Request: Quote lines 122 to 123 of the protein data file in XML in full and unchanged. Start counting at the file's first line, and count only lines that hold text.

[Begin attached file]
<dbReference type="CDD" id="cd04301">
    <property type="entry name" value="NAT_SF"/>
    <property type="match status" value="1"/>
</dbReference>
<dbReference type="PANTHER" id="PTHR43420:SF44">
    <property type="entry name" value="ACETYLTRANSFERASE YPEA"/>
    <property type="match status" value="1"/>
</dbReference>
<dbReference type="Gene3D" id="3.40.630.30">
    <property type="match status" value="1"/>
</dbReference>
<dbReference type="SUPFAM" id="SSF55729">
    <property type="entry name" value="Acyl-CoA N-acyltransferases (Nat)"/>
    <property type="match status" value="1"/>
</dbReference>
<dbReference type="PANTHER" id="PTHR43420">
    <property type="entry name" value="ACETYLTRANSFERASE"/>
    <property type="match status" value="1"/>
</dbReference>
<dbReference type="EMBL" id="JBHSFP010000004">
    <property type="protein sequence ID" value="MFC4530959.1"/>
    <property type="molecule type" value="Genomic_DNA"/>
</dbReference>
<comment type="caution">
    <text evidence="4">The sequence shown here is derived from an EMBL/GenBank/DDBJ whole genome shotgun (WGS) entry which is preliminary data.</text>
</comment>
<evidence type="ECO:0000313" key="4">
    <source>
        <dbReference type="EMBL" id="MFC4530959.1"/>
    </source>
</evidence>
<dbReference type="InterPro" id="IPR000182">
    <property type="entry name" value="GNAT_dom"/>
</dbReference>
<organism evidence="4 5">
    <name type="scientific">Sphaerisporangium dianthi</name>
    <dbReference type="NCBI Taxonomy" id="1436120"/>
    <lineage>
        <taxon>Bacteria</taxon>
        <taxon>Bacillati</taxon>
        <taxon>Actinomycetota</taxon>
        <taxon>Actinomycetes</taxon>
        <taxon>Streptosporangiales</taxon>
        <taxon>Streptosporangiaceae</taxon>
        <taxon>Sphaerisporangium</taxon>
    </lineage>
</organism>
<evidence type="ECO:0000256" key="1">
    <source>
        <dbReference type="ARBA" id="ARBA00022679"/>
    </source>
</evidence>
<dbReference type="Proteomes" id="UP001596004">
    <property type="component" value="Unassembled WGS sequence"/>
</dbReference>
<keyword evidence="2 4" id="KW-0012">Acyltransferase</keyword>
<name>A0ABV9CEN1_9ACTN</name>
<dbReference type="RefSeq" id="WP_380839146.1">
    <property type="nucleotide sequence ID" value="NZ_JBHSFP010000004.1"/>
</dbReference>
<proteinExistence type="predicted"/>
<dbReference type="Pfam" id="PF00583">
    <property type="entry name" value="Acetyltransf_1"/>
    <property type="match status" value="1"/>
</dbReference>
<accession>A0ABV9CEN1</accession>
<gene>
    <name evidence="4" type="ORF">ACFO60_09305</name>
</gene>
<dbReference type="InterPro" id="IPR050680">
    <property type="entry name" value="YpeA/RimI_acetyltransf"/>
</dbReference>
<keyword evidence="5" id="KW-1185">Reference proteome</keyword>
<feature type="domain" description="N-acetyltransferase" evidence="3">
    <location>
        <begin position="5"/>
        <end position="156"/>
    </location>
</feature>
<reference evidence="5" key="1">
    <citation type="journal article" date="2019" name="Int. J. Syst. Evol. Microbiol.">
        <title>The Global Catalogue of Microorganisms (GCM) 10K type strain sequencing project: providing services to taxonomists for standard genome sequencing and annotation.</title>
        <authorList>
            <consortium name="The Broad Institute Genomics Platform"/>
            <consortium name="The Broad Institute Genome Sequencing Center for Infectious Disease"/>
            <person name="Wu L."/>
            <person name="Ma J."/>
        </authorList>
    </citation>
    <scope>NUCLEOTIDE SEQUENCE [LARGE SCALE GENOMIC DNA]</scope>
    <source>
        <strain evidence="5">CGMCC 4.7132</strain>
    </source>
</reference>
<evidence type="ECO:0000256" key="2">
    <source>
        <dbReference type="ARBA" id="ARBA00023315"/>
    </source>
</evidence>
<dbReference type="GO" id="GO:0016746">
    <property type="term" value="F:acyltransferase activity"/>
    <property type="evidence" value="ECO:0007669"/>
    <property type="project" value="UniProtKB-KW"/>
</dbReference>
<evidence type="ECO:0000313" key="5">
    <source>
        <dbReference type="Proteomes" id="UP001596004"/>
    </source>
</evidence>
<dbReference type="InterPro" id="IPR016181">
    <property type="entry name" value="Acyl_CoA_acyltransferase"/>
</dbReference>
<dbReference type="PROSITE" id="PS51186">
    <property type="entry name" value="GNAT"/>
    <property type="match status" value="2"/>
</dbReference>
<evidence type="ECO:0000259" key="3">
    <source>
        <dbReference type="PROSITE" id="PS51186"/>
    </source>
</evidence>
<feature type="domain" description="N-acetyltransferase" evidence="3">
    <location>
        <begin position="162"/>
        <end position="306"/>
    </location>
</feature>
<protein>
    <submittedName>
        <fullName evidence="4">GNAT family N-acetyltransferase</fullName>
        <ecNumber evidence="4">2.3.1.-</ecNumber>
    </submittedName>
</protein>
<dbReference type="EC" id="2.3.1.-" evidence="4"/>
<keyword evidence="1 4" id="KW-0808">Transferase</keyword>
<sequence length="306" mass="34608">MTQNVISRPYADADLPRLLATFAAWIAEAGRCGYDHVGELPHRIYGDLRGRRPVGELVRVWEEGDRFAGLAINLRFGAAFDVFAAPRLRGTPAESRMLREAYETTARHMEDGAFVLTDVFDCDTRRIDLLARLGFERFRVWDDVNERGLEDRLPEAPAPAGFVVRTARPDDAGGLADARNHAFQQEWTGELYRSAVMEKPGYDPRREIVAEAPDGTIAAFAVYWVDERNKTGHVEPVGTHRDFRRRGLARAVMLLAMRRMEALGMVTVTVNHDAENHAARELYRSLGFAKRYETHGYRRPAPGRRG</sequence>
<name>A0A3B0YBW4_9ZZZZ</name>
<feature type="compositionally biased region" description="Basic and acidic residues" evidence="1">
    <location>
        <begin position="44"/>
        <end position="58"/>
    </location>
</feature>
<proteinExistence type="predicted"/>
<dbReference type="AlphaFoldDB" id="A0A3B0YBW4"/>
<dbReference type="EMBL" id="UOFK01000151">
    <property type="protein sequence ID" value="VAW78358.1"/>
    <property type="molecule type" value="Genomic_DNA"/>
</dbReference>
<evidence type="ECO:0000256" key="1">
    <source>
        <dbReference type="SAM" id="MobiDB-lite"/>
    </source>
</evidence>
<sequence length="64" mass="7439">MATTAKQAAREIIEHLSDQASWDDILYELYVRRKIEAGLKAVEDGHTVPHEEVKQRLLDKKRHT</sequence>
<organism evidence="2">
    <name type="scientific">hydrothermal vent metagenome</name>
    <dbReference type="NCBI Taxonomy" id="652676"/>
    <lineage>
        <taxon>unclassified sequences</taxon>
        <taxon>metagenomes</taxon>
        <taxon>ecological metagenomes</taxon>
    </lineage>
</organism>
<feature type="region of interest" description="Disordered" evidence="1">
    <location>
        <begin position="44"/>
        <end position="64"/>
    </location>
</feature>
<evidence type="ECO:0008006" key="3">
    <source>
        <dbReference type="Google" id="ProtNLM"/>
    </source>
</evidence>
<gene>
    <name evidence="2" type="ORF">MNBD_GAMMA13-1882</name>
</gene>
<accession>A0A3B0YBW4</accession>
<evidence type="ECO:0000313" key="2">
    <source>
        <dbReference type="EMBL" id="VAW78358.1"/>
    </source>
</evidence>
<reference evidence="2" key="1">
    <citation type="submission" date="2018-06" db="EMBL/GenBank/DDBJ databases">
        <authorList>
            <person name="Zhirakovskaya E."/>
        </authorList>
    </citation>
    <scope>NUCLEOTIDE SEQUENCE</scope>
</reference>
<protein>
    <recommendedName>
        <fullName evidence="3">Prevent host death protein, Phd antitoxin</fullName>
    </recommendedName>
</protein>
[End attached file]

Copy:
<feature type="domain" description="N-acetyltransferase" evidence="3">
    <location>